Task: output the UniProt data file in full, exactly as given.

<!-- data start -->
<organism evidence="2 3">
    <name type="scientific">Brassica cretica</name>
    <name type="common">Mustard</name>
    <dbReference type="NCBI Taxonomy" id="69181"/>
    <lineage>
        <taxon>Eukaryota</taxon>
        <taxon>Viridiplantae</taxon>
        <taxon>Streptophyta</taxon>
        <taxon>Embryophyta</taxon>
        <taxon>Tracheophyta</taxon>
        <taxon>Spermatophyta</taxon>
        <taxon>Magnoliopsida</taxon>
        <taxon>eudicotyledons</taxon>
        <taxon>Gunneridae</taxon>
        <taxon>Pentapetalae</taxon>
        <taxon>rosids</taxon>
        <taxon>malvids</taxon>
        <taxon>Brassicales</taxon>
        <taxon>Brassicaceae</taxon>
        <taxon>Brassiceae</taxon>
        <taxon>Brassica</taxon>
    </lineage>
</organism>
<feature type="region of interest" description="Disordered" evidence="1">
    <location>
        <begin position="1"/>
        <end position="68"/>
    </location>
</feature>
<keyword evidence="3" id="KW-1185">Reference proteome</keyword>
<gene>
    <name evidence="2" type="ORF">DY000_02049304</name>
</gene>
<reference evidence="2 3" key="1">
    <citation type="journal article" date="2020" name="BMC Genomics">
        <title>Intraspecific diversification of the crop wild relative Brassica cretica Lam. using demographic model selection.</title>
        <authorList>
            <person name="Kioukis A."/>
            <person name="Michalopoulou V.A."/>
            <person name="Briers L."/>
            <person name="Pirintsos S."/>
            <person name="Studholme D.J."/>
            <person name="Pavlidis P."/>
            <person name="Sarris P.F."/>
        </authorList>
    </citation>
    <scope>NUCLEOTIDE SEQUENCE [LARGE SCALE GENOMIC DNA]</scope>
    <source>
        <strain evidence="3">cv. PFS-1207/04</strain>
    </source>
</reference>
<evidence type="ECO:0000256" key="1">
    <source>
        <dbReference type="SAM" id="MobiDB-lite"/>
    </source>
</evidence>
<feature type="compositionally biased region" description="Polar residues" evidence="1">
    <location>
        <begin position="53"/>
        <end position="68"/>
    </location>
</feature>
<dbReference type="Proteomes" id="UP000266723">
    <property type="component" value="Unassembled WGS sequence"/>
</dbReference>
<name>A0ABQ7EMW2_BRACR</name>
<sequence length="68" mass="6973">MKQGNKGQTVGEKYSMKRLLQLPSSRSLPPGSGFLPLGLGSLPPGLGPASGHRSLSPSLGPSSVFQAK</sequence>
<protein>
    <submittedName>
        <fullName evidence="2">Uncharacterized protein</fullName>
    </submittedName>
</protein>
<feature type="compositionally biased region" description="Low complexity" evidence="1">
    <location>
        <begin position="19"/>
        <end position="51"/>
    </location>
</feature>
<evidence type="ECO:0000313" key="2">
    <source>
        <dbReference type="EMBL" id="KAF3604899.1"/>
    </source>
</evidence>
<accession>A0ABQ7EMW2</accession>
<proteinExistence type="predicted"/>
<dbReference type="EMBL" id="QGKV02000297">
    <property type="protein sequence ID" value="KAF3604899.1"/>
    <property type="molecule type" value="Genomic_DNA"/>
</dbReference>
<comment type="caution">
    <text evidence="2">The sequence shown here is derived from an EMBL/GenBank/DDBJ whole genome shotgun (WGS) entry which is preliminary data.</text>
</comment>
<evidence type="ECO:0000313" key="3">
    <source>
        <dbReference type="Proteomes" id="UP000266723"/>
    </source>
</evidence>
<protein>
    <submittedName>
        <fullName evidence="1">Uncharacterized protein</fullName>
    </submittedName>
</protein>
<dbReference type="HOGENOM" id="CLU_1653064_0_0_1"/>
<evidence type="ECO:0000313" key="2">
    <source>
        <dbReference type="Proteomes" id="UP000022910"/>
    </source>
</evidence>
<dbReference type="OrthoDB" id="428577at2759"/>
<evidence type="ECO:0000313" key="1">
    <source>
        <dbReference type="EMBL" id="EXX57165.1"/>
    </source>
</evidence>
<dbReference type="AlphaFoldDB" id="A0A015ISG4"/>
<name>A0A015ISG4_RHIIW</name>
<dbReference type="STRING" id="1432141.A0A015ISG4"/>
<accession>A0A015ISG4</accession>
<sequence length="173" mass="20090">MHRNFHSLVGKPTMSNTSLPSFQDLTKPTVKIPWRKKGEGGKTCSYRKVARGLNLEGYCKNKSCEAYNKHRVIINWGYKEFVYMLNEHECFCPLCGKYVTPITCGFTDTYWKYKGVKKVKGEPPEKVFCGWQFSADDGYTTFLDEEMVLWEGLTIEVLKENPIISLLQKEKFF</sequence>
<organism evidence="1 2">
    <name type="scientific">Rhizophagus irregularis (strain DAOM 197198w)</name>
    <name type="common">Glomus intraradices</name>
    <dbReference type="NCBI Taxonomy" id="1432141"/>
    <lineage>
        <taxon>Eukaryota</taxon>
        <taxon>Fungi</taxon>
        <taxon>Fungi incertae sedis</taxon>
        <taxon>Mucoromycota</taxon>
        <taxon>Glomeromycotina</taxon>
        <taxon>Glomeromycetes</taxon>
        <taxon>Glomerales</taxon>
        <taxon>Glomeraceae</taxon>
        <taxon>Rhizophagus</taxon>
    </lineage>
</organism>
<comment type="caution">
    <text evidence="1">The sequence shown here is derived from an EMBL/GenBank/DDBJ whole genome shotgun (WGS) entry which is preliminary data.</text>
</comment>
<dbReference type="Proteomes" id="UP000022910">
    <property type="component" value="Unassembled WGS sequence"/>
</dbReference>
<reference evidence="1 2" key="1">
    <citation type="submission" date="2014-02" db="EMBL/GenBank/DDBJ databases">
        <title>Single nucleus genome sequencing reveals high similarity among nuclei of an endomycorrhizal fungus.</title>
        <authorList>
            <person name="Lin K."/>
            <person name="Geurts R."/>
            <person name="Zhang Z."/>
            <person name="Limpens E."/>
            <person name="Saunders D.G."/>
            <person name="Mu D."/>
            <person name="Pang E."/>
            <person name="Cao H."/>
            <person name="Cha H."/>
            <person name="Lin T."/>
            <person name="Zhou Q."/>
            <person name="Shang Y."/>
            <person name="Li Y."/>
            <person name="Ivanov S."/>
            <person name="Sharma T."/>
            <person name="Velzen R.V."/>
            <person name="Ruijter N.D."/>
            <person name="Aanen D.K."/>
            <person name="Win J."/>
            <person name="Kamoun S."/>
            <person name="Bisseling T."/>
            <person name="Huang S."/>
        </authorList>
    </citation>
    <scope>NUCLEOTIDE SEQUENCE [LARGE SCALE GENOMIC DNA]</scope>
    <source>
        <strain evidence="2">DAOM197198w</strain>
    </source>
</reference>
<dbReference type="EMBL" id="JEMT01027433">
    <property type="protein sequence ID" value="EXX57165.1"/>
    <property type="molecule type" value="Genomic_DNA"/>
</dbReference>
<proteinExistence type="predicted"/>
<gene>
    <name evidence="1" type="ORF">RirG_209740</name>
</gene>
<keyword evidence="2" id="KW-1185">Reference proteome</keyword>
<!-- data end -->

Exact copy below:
<organism evidence="2 3">
    <name type="scientific">Brassica cretica</name>
    <name type="common">Mustard</name>
    <dbReference type="NCBI Taxonomy" id="69181"/>
    <lineage>
        <taxon>Eukaryota</taxon>
        <taxon>Viridiplantae</taxon>
        <taxon>Streptophyta</taxon>
        <taxon>Embryophyta</taxon>
        <taxon>Tracheophyta</taxon>
        <taxon>Spermatophyta</taxon>
        <taxon>Magnoliopsida</taxon>
        <taxon>eudicotyledons</taxon>
        <taxon>Gunneridae</taxon>
        <taxon>Pentapetalae</taxon>
        <taxon>rosids</taxon>
        <taxon>malvids</taxon>
        <taxon>Brassicales</taxon>
        <taxon>Brassicaceae</taxon>
        <taxon>Brassiceae</taxon>
        <taxon>Brassica</taxon>
    </lineage>
</organism>
<feature type="region of interest" description="Disordered" evidence="1">
    <location>
        <begin position="1"/>
        <end position="68"/>
    </location>
</feature>
<keyword evidence="3" id="KW-1185">Reference proteome</keyword>
<gene>
    <name evidence="2" type="ORF">DY000_02049304</name>
</gene>
<reference evidence="2 3" key="1">
    <citation type="journal article" date="2020" name="BMC Genomics">
        <title>Intraspecific diversification of the crop wild relative Brassica cretica Lam. using demographic model selection.</title>
        <authorList>
            <person name="Kioukis A."/>
            <person name="Michalopoulou V.A."/>
            <person name="Briers L."/>
            <person name="Pirintsos S."/>
            <person name="Studholme D.J."/>
            <person name="Pavlidis P."/>
            <person name="Sarris P.F."/>
        </authorList>
    </citation>
    <scope>NUCLEOTIDE SEQUENCE [LARGE SCALE GENOMIC DNA]</scope>
    <source>
        <strain evidence="3">cv. PFS-1207/04</strain>
    </source>
</reference>
<evidence type="ECO:0000256" key="1">
    <source>
        <dbReference type="SAM" id="MobiDB-lite"/>
    </source>
</evidence>
<feature type="compositionally biased region" description="Polar residues" evidence="1">
    <location>
        <begin position="53"/>
        <end position="68"/>
    </location>
</feature>
<dbReference type="Proteomes" id="UP000266723">
    <property type="component" value="Unassembled WGS sequence"/>
</dbReference>
<name>A0ABQ7EMW2_BRACR</name>
<sequence length="68" mass="6973">MKQGNKGQTVGEKYSMKRLLQLPSSRSLPPGSGFLPLGLGSLPPGLGPASGHRSLSPSLGPSSVFQAK</sequence>
<protein>
    <submittedName>
        <fullName evidence="2">Uncharacterized protein</fullName>
    </submittedName>
</protein>
<feature type="compositionally biased region" description="Low complexity" evidence="1">
    <location>
        <begin position="19"/>
        <end position="51"/>
    </location>
</feature>
<evidence type="ECO:0000313" key="2">
    <source>
        <dbReference type="EMBL" id="KAF3604899.1"/>
    </source>
</evidence>
<accession>A0ABQ7EMW2</accession>
<proteinExistence type="predicted"/>
<dbReference type="EMBL" id="QGKV02000297">
    <property type="protein sequence ID" value="KAF3604899.1"/>
    <property type="molecule type" value="Genomic_DNA"/>
</dbReference>
<comment type="caution">
    <text evidence="2">The sequence shown here is derived from an EMBL/GenBank/DDBJ whole genome shotgun (WGS) entry which is preliminary data.</text>
</comment>
<evidence type="ECO:0000313" key="3">
    <source>
        <dbReference type="Proteomes" id="UP000266723"/>
    </source>
</evidence>
<protein>
    <submittedName>
        <fullName evidence="1">Uncharacterized protein</fullName>
    </submittedName>
</protein>
<dbReference type="HOGENOM" id="CLU_1653064_0_0_1"/>
<evidence type="ECO:0000313" key="2">
    <source>
        <dbReference type="Proteomes" id="UP000022910"/>
    </source>
</evidence>
<dbReference type="OrthoDB" id="428577at2759"/>
<evidence type="ECO:0000313" key="1">
    <source>
        <dbReference type="EMBL" id="EXX57165.1"/>
    </source>
</evidence>
<dbReference type="AlphaFoldDB" id="A0A015ISG4"/>
<name>A0A015ISG4_RHIIW</name>
<dbReference type="STRING" id="1432141.A0A015ISG4"/>
<accession>A0A015ISG4</accession>
<sequence length="173" mass="20090">MHRNFHSLVGKPTMSNTSLPSFQDLTKPTVKIPWRKKGEGGKTCSYRKVARGLNLEGYCKNKSCEAYNKHRVIINWGYKEFVYMLNEHECFCPLCGKYVTPITCGFTDTYWKYKGVKKVKGEPPEKVFCGWQFSADDGYTTFLDEEMVLWEGLTIEVLKENPIISLLQKEKFF</sequence>
<organism evidence="1 2">
    <name type="scientific">Rhizophagus irregularis (strain DAOM 197198w)</name>
    <name type="common">Glomus intraradices</name>
    <dbReference type="NCBI Taxonomy" id="1432141"/>
    <lineage>
        <taxon>Eukaryota</taxon>
        <taxon>Fungi</taxon>
        <taxon>Fungi incertae sedis</taxon>
        <taxon>Mucoromycota</taxon>
        <taxon>Glomeromycotina</taxon>
        <taxon>Glomeromycetes</taxon>
        <taxon>Glomerales</taxon>
        <taxon>Glomeraceae</taxon>
        <taxon>Rhizophagus</taxon>
    </lineage>
</organism>
<comment type="caution">
    <text evidence="1">The sequence shown here is derived from an EMBL/GenBank/DDBJ whole genome shotgun (WGS) entry which is preliminary data.</text>
</comment>
<dbReference type="Proteomes" id="UP000022910">
    <property type="component" value="Unassembled WGS sequence"/>
</dbReference>
<reference evidence="1 2" key="1">
    <citation type="submission" date="2014-02" db="EMBL/GenBank/DDBJ databases">
        <title>Single nucleus genome sequencing reveals high similarity among nuclei of an endomycorrhizal fungus.</title>
        <authorList>
            <person name="Lin K."/>
            <person name="Geurts R."/>
            <person name="Zhang Z."/>
            <person name="Limpens E."/>
            <person name="Saunders D.G."/>
            <person name="Mu D."/>
            <person name="Pang E."/>
            <person name="Cao H."/>
            <person name="Cha H."/>
            <person name="Lin T."/>
            <person name="Zhou Q."/>
            <person name="Shang Y."/>
            <person name="Li Y."/>
            <person name="Ivanov S."/>
            <person name="Sharma T."/>
            <person name="Velzen R.V."/>
            <person name="Ruijter N.D."/>
            <person name="Aanen D.K."/>
            <person name="Win J."/>
            <person name="Kamoun S."/>
            <person name="Bisseling T."/>
            <person name="Huang S."/>
        </authorList>
    </citation>
    <scope>NUCLEOTIDE SEQUENCE [LARGE SCALE GENOMIC DNA]</scope>
    <source>
        <strain evidence="2">DAOM197198w</strain>
    </source>
</reference>
<dbReference type="EMBL" id="JEMT01027433">
    <property type="protein sequence ID" value="EXX57165.1"/>
    <property type="molecule type" value="Genomic_DNA"/>
</dbReference>
<proteinExistence type="predicted"/>
<gene>
    <name evidence="1" type="ORF">RirG_209740</name>
</gene>
<keyword evidence="2" id="KW-1185">Reference proteome</keyword>